First up was H.R. 15, the version introduced by House Democrats. The highlights of this bill were extensions to tax cuts for the middle class through December 2013, a 5% increase in the capital gains tax that would have moved the current rate on self-replicating wealth from 15-20%, a reset of the tax rate on income over $250,000, and extensions of the Child Tax Credit and Earned Income Tax Credit. Local representatives Kathy Hochul, Brian Higgins and Louise Slaughter all voted in favor of the bill which was eventually defeated by House Republicans.
After defeating H.R. 15, House Republicans introduced their own, much shorter, tax bill, H.R. 8. It is shorter because it is simply a continuation of what we're doing now with some minor adjustments to specific amounts. Hochul, Higgins and Slaughter all voted against this bill, but it passed the House 256-171. It will not pass in the Senate.
Now that the background is done, let's look at how the votes on these bills are being used as campaign fodder in the NY-27 Congressional race.
Republican candidate Chris Collins wasted no time before making outrageous and barely factual statements about Kathy Hochul's votes. His statement also included a poorly constructed populist narrative that would only be construed as sincere if you didn't know anything at all about Collins.
First, the substance. In his statement, Collins accuses Hochul of voting 'against extending the Child Tax Credit and the Marriage Penalty Tax Relief which were included in the package passed by the U.S. House of Representatives today.' This, while not exactly a lie, fails to address the fact that Hochul voted for extending the Child Tax Credit in the Democratic version of the tax relief bill. This signifies that she is not opposed to the Child Tax Credit, but instead to the extension of tax breaks for millionaires. Marriage Penalty Tax relief is a misnomer at best. There was never a tax penalty for being married, only a lack of incentive to file jointly if spouses had significantly disparate incomes. Hochul supports what is essentially a return to the Clinton-era tax structure, with some extended benefits for the working class. Collins is apparently demanding that she support the status quo, which is an unbelievably dense position since the only thing we can all seem to agree about is that our economy sucks and things are terrible.
Collins then goes on to say that 'Official records show that Kathy Hochul may be one of Congress’ more wealthy members, having disclosed assets that total between $1 million and $2.3 million. In addition, Hochul and her husband, an Obama political appointee, together jointly earn over $325,000 annually, placing them in the top 1.5% of earners in the United States.' I'm not sure I've ever seen a more ironic statement from a candidate, so let's break this down.
Collins seems to be donning his populist costume here, but it doesn't fit very well. This attack on Hochul probably needs to be fisked sentence by sentence so let's drag our Bull-Shit-O-Meter up from the basement and get to work:
Sentence 1: 'Official records show that Kathy Hochul may be one of Congress’ more wealthy members, having disclosed assets that total between $1 million and $2.3 million.'On a bullshit scale of 1-10, this statement ranks a 9.5. The only reason it wasn't a perfect 10 was because there actually is a financial disclosure document that details Hochul's assets. The rest of this sentence is nonsense. Although 2012 comparisons including liabilities were not readily available, using the best information at my disposal, it took me about ten seconds to learn that the 'official records' referenced by Collins when compared to other members of Congress actually show that Hochul is most likely in the bottom third of House members when it comes to wealth.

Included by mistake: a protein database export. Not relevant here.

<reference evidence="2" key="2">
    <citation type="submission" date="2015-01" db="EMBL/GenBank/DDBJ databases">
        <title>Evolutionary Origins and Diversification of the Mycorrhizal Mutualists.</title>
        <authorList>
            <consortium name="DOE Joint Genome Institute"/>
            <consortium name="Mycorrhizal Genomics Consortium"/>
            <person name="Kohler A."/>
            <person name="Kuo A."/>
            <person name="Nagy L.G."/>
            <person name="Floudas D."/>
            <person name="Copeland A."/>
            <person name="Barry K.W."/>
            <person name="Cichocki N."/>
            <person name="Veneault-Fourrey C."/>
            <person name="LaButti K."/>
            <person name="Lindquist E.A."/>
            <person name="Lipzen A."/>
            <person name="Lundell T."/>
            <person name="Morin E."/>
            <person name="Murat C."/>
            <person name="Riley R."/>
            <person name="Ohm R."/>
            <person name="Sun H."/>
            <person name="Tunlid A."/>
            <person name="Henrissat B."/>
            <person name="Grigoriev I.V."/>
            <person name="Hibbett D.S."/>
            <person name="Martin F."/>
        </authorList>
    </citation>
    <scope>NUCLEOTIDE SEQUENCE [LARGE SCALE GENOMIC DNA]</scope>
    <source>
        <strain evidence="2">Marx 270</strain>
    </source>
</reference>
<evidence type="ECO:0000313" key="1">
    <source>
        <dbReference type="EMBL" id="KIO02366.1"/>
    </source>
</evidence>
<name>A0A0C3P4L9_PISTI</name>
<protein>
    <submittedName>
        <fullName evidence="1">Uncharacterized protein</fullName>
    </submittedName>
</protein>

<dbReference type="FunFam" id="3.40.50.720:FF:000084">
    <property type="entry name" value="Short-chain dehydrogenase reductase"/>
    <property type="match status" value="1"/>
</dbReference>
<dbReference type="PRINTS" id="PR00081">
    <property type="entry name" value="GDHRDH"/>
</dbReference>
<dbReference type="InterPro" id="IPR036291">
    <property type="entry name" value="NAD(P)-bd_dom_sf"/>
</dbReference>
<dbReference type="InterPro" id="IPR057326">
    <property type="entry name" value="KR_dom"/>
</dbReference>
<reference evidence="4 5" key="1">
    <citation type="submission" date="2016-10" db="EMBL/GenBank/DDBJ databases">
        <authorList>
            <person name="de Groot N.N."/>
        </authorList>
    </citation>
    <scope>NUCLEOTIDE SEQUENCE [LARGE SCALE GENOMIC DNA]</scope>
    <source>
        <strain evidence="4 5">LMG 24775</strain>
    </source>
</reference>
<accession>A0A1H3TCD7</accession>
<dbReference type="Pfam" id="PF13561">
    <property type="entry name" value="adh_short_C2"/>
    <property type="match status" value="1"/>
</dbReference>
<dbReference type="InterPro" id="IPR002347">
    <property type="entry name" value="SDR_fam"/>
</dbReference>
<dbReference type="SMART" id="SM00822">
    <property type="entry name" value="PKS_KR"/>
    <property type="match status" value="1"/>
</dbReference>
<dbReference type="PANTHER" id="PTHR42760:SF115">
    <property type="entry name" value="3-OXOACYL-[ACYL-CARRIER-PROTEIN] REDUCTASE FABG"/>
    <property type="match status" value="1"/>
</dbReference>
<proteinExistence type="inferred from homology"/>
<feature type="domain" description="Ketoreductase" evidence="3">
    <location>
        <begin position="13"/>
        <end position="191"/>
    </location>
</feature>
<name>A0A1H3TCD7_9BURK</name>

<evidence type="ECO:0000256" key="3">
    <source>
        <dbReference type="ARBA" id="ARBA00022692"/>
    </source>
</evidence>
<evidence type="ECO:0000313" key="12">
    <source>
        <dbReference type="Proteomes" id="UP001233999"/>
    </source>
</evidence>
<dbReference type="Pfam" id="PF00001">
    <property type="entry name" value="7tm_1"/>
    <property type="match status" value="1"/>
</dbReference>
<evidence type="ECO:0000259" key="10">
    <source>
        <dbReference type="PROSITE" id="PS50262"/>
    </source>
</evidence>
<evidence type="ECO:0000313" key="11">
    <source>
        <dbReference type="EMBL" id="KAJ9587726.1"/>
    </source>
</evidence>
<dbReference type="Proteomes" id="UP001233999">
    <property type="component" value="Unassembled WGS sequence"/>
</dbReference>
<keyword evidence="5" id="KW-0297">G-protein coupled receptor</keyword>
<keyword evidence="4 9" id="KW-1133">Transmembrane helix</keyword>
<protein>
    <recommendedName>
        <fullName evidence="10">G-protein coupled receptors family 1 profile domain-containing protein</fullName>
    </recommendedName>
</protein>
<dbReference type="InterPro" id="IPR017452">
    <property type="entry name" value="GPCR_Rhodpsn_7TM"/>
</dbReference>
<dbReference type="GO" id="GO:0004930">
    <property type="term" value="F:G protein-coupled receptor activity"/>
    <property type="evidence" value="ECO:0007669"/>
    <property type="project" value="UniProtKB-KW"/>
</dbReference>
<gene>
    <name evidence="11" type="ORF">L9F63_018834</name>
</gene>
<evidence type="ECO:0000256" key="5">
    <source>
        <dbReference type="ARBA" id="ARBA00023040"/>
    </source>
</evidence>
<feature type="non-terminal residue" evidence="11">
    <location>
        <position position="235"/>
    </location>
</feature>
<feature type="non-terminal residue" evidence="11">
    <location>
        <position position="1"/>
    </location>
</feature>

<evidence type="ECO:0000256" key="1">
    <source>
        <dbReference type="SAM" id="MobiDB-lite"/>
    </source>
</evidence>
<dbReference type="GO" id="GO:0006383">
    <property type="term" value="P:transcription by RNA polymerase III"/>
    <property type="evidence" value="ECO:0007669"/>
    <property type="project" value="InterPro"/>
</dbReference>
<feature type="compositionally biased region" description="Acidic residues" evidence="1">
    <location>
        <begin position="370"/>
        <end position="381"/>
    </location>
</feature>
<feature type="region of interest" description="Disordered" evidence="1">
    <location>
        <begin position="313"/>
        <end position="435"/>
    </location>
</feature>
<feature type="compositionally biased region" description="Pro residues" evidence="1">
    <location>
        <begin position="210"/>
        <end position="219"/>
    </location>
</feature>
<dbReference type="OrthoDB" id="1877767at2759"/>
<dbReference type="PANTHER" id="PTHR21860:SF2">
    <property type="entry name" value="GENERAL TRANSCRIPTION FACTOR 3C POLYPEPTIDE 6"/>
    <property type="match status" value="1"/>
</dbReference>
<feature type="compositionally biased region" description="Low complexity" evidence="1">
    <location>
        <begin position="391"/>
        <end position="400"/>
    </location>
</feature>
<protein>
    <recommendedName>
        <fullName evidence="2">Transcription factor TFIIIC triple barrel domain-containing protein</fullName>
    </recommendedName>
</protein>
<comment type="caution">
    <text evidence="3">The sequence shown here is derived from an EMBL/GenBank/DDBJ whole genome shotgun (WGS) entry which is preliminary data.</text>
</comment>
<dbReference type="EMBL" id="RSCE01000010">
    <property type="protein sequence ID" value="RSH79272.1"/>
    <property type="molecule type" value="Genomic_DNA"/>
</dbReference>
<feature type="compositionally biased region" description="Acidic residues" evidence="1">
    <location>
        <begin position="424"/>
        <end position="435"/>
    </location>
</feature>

Sentence 2: In addition, Hochul and her husband, an Obama political appointee, together jointly earn over $325,000 annually, placing them in the top 1.5% of earners in the United States.When I applied my Bull-Shit-O-Meter to this statement, something strange happened. The needle swung back and forth between 0 and 10, metronome style. I was confused until I realized what the problem was: I had the wrong tool. I opened my drawer and there, nestled between the Sarcastoguage and the Snarktimeter, lay my Irony-ometer. It was just what I needed and when I applied the tool to this statement, it promptly exploded.
As it turns out, the numbers used in Collins' attack on wealth are correct, but the sentiment is not. Collins seems to want you to believe that he is both Robin Hood and the Sheriff of Nottingham. There is no sincerity whatsoever in the Collins position on this issue, in fact, it assumes that you, the voter are a misinformed, zombie, coma patient...but I digress.
The Collins statement goes on to accuse Kathy Hochul of working for the government. We'll have to assume (since we are all morons) that Mr. Collins actually loathes the idea of being a Congressman and that he's just doing it because Jesus told him he had to...or something...
After that, Collins prints a list of generally bullshit talking points that were prepared by his party's majority on the Ways and Means Committee.
I feel like I'm going to be doing a lot of these little pieces on the nonsense coming out of the Collins camp between now and November, and I'm not going to let Congresswoman Hochul slide either. I absolutely detest inanity and obfuscation in political campaigns.
The Siren call of bullshit, smirking accusations seems to be too much for Collins. He simply can't help himself. He and many members of his party think their wobbly platform is enough to win as long as they can get their rabid base foaming at the mouth and the under-informed centrists to believe the nonsense.
Sadly enough, they may be right.